The Gift Relationship: From Human Blood to Social Policy

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Allen & Unwin, 1970 - Altruism - 339 pages

Richard M. Titmuss's "The Gift Relationship" has long been acknowledged as one of the classic texts on social policy. Honored by the "New York Times" as one of the ten most important books of the year when it first appeared in 1970, Titmuss's "The Gift Relationship" is even more topical now in an age of AIDS and changing health care policy. A seemingly straightforward comparative study of blood donating in the United States and Britain, the book elegantly raises profound economic, political, and philosophical questions. Titmuss contrasts the British system of reliance on voluntary donors to the American one in which the blood supply is largely in the hands of for-profit enterprises and shows how a nonmarket system based on altruism is more effective than one that treats human blood as another commodity.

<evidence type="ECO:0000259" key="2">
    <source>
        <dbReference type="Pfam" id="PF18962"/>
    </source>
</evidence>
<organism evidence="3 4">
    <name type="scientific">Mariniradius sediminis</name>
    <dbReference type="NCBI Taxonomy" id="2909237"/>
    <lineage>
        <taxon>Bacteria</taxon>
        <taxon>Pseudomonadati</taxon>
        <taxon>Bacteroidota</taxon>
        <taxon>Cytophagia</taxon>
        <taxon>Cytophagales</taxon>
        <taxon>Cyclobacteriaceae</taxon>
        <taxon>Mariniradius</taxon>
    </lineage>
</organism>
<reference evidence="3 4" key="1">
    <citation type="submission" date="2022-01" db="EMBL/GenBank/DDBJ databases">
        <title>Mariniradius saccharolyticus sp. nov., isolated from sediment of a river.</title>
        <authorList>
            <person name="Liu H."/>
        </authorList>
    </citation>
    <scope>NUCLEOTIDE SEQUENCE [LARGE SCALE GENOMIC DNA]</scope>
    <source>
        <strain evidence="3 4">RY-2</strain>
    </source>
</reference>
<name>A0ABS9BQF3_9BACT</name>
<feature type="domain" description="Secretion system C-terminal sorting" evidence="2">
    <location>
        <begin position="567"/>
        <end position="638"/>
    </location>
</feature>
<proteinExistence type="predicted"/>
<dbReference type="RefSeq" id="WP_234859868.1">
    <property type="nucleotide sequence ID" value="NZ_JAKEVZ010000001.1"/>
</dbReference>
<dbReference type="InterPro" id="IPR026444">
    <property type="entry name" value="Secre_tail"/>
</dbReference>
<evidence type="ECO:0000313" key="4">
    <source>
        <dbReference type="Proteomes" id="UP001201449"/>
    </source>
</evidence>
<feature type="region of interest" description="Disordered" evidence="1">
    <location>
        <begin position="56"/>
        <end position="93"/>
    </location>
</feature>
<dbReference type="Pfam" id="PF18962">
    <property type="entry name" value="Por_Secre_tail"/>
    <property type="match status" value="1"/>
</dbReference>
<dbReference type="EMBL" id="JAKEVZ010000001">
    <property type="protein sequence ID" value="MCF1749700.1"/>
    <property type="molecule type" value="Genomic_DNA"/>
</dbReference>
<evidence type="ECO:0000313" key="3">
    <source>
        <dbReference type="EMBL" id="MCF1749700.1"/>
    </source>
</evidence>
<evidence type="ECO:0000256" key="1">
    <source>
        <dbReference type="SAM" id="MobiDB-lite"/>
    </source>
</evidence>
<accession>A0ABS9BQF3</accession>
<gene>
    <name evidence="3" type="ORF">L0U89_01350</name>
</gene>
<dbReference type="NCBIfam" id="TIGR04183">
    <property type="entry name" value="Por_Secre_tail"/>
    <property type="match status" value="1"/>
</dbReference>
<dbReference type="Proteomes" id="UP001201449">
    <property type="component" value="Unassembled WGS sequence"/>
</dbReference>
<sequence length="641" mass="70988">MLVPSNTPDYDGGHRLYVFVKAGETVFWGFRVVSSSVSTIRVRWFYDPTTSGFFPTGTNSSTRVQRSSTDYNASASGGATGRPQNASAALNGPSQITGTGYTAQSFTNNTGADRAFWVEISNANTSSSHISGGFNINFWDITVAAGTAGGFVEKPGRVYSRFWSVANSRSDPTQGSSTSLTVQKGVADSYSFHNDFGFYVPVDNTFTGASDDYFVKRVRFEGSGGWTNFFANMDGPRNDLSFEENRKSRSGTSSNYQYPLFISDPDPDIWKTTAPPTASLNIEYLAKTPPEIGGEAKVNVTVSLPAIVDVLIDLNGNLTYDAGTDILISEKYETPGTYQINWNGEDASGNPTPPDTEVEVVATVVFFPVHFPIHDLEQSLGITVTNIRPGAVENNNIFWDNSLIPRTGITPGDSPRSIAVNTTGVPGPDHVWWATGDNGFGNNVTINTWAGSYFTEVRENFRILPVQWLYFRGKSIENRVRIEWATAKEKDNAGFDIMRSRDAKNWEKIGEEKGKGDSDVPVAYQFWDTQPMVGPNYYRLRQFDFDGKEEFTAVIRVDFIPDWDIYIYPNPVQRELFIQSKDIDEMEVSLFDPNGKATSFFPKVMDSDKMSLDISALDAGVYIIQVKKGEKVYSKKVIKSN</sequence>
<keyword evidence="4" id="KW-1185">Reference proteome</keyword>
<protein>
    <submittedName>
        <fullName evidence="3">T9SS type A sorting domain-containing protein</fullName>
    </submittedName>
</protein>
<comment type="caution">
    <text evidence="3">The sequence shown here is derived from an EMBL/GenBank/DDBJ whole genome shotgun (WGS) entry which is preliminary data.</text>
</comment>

This updated edition contains the original text along with new chapters that: consider the relevance of Titmuss's arguments to the AIDS and current health care crises;outline recent developments in blood donation and transfusion systems;examine the systems for human milk donation; andassess the response to the original edition and make the case for its continuing relevance today.At a time when health and welfare systems are under sustained attack from many quarters, this new edition of "The Gift Relationship" is essential reading for everyone interested in social policy and the future of our society.

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Contents

Human Blood and Social Policy
11
6 The Characteristics of Blood Donors in the United States
90
The Characteristics of Blood Donors in England
120
Copyright

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